Speedplay's Zero Stainless are superb pedals for road cycling thanks to their light weight, cornering clearance, adjustability and easy entry and exit. This means you'll be the first going out of stop signs and start lines and be able to dive into the deepest corners. The Zeros let you choose a fixed cleat position or up to 15-degrees of unimpeded float, and independently adjust the lateral and fore/aft positioning. Plus, these pedals are exceptionally light, making them a great choice for your prized road rocket. They boast needle and cartridge bearings for smooth rotation and a cleat-based engagement mechanism that ensures you won’t clip out when going hard.
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Speedplay gives me one advantage that no other pedal system can...CORNER. Im a crit racer and this pedal system gives me the ability to take a faster tighter line than any other system available. That means real speed and performance when it counts. It is also extremely easy to enter and exit. Since you can clip in to both sides you dont ever get stuck trying to clip into your pedal. This is ideal for those up-hill stop lights that seem to be everywhere. Instead of looking down at your feet to clip in, the process is literally a natural step in motion.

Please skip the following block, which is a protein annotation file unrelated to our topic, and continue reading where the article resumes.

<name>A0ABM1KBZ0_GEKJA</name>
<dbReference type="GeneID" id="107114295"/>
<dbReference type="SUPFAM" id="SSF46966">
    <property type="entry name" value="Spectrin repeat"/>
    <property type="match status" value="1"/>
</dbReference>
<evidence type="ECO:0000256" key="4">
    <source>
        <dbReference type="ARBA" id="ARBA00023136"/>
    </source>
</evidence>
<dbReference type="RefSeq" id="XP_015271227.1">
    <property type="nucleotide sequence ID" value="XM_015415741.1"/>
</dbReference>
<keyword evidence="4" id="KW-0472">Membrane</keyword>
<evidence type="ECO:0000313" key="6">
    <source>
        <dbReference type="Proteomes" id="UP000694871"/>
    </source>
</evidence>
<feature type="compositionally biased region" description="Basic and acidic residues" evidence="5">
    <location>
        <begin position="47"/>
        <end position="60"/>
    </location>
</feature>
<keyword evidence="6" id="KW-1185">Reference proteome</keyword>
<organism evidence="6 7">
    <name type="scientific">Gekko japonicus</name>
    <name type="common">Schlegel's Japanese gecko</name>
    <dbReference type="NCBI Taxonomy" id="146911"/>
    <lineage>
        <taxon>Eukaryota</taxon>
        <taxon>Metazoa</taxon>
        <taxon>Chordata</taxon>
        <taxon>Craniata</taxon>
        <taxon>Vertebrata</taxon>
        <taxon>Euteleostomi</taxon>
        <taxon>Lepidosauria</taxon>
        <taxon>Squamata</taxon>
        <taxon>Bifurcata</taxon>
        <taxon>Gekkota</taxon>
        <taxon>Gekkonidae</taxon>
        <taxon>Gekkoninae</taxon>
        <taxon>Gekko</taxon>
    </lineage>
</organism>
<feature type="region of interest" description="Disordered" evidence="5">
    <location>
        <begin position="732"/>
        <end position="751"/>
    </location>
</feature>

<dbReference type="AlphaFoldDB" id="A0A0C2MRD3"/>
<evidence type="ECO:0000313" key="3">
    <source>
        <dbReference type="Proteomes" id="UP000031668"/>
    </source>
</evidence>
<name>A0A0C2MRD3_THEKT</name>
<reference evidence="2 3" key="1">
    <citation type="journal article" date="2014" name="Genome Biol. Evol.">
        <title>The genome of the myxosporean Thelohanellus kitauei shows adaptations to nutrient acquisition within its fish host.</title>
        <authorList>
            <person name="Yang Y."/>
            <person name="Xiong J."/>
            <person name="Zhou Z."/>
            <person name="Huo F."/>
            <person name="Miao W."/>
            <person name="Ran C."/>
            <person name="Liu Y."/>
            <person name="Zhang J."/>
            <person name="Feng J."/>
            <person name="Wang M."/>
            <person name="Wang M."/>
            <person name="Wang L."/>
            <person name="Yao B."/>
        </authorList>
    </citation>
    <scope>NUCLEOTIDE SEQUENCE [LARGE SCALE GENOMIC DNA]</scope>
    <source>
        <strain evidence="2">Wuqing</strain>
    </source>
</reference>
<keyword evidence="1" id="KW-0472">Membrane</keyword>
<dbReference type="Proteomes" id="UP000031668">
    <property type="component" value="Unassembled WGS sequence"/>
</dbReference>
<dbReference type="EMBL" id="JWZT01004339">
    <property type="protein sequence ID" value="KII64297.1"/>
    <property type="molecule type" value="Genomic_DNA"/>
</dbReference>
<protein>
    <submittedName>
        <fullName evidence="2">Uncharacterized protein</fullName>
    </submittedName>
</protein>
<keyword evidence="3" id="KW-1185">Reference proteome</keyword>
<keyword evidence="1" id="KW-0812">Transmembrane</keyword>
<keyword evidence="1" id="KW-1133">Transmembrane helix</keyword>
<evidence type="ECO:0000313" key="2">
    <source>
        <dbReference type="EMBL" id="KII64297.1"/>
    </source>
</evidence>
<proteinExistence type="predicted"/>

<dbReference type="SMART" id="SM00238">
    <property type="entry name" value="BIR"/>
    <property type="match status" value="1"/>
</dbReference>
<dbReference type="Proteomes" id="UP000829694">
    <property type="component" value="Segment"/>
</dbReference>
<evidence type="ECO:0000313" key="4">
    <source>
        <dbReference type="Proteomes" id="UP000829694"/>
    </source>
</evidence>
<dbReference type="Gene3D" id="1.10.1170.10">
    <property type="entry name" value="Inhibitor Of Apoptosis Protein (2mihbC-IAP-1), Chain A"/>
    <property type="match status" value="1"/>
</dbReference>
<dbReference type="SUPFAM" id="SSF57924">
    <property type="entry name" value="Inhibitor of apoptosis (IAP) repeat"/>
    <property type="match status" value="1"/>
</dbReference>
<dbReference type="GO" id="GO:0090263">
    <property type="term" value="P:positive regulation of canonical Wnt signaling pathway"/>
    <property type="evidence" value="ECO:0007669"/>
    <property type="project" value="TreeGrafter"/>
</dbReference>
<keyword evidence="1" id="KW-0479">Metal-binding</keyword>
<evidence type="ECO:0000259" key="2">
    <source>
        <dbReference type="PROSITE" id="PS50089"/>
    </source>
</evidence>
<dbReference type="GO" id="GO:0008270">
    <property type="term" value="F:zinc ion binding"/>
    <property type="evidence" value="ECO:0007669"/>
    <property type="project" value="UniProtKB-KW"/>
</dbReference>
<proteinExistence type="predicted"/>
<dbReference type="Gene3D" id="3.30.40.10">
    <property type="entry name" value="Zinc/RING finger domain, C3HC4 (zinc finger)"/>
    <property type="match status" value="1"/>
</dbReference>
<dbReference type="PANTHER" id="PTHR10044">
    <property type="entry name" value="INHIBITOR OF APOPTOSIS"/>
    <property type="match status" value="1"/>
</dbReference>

I've tried a whole bunch of different pedals and never found a pair I completely liked until these. Others I've tried are Time, Campy, Shimano SPD, and Eggbeater.The Speedplays are unique in that they have simply switched roles of pedal and cleat. What would normally be considered the pedal is attached to the shoe. The simple cleat mechanism is attached to the pedal. The advantage of this is that it allows the pedals to be much more firmly attached to the shoe sole, spreading the contact and load area much wider than the typical three-point systems for other pedals.Secondly, Speedplay have separated the adjustment axes so that X, Y and theta (rotational) adjustments are made independently of one another. With most rival systems, X and Y positioning is a cumbersome and inaccurate adjustment whereby all the locking screws have to be loosened and the cleat carefully wiggled to what one thinks is the correct position in one direction while trying to keep the cleat in the same position for another. With Zeros, any changes can be carefully controlled to a level of precision that is difficult with other methods. On other systems, theta is either controlled by the locking tension, or incorporated into the X,Y adjustment, making it even trickier. On Zeros the theta adjustment is controlled by two small screws on the cleat body that precisely limits the amount of yaw clockwise or anticlockwise from a center-point (up to 15 degrees).The locking mechanism is positive, but takes a little getting used to, since it is a sort of twisting-in action to engage the cleat. Once locked, I've never had a cleat spring free under load. So far I've ridden 10,000 miles on the same pedals and cleats. The cleat bases are now well worn, but the locking mechanism is as positive as ever.The one drawback I've experienced is that, because the cleats contain the locking mechanism, they are prone to collecting dirt or mud when not on the bike. This can sometimes interfere with the engagement when you get back on the bike. I invested in a pair of rubber cafe covers, which I recommend that you use diligently when getting off the bike. I also got into the habit of tapping the base of each cleat on the road just before getting on the bike (a sort of double-tap dance with each foot). It's been several months since I had any issues engaging the cleats using this method.I can ride in these pedals all day (7-8 hr rides) without any pressure points developing, which is a first for me. I've had them just over 10 months and covered around 10,000 miles on them with no issues at all. Dialing in the pedals to your particular preference is easy and can be incremented over several rides to find a best fit. For me, they're the best pedals on the market.One issue I've recently encountered building up a new bike appears to be availability. Speedplay markets various colors for the Zero stainless. [...]